- That will teach the UAE who's boss: U.S. Won’t Consult Syria on Militant Strikes: White House (BBG)
- Putin Set to Meet Poroshenko as Ukraine Tensions Escalate (BBG)... but the de-escalation algo?
- Tim Hortons’ Canadian Fans Squeamish of American Hookup (BBG)
- Israeli air strikes target more Gaza high-rises (Reuters)
- How Steve Ballmer Became a Rookie Basketball Mogul (WSJ)
- Buffett to Help Finance Burger King Tax-Saving Deal (BBG)
- U.S. Factories Keep Losing Ground to Global Rivals (WSJ)
- Boehner, Camp Profit From Corporate Bid to Avoid U.S. Tax (BBG)
- Experimental U.S. hypersonic weapon destroyed seconds after launch (Reuters)
- The Neo-Neocons (WSJ)
- Jackson Hole Theme: Labor Markets Can’t Take Higher Rates (BBG), or anything else for that matter
- Kidnappers free American missing in Syria since 2012 (Reuters)
- More unpatriots: Burger King in merger talks with Canada's Tim Hortons (Reuters)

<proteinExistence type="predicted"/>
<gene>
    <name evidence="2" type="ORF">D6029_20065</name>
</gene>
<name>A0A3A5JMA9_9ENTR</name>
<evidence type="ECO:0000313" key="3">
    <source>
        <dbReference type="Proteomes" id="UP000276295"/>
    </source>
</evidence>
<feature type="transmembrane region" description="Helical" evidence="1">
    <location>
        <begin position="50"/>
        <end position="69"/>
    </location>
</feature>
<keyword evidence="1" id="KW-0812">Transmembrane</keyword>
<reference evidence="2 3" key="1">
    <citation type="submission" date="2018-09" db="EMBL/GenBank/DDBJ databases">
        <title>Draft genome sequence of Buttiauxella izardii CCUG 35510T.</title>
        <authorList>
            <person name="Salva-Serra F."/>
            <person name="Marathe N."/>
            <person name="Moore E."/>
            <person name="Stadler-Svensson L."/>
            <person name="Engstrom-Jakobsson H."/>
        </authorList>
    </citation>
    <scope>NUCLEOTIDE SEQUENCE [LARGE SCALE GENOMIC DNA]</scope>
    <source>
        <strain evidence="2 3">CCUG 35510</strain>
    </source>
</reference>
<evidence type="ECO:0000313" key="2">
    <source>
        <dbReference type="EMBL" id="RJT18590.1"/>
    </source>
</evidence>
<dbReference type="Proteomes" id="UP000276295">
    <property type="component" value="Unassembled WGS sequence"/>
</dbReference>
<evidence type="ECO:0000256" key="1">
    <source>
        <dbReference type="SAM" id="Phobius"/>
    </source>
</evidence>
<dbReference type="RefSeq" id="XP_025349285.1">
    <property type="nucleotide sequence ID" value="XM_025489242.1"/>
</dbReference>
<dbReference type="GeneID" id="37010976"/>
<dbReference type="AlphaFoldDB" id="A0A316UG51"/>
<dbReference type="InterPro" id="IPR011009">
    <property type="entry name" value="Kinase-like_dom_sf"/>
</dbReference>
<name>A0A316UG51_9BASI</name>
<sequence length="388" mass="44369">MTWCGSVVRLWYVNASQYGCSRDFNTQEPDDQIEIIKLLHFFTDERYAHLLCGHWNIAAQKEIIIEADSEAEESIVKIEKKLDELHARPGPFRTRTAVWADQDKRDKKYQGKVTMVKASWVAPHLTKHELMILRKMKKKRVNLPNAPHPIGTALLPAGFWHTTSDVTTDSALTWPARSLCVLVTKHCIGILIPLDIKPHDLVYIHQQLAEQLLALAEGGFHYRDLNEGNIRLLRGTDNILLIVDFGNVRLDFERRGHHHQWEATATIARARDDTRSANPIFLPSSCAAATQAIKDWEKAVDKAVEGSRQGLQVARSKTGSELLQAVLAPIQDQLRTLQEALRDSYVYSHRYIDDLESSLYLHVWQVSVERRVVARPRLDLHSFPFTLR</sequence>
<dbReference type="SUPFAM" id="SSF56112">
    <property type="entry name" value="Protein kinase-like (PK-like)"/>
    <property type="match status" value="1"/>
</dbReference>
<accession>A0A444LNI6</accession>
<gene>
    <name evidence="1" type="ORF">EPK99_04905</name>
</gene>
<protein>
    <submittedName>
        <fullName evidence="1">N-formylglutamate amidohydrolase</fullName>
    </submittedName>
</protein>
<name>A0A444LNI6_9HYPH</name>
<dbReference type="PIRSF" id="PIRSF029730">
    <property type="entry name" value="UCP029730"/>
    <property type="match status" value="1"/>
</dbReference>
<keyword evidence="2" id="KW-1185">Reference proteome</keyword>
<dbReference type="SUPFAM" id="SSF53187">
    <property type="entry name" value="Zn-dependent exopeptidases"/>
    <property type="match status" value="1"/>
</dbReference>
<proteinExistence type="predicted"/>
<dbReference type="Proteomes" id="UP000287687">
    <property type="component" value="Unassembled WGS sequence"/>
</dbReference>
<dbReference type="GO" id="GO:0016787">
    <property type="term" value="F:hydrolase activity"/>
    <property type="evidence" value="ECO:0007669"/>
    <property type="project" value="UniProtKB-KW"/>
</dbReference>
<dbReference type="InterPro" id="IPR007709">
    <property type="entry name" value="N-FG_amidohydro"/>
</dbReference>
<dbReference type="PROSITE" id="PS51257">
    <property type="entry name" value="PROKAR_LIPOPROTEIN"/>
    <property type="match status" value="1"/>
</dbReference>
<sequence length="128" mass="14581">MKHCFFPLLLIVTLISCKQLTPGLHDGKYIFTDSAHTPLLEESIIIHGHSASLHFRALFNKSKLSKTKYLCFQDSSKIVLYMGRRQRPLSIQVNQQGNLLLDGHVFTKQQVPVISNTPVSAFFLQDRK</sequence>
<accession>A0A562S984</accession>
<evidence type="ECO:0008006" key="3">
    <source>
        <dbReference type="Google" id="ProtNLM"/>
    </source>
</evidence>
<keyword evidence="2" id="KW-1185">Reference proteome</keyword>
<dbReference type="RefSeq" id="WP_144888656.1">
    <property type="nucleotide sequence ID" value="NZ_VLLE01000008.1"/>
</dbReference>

- California Quake to Cost Insurers Up to $1 Billion, Eqecat Says (BBG)
- Congo declares Ebola outbreak in northern Equateur province (Reuters)
- Missouri Governor Defends Ferguson Prosecutor (BBG)
- Kuroda Douses Japan Stimulus Expectations (WSJ)
- London Jihadi Call Vies With Banks in Canary Wharf Shadow (BBG)
- Netanyahu Signals Expansion of Air Attacks in Gaza (WSJ)
- Libya's Islamist Militias Claim Control of Tripoli (WSJ)
The Wall Street Journal's Jon Hilsenrath unleashed an instantaneous reaction to today's FOMC minutes and the message is clear - markets are much less uncertain than the Fed about the timing (sooner rather than later) of the first rate-hike. The minutes of the meeting, Hilsy notes, provide fresh evidence of an intensifying debate inside the central bank about when to respond to a surprisingly swift descent in the unemployment rate and rising consumer prices. The minutes appeared to reflect a slightly more aggressive stance than Ms. Yellen's testimony.
The Founding Fathers Fought the Revolutionary War to Stop the Type of Militarized Police We Now Have In the U.S.Submitted by George Washington on 08/20/2014 01:29 -0400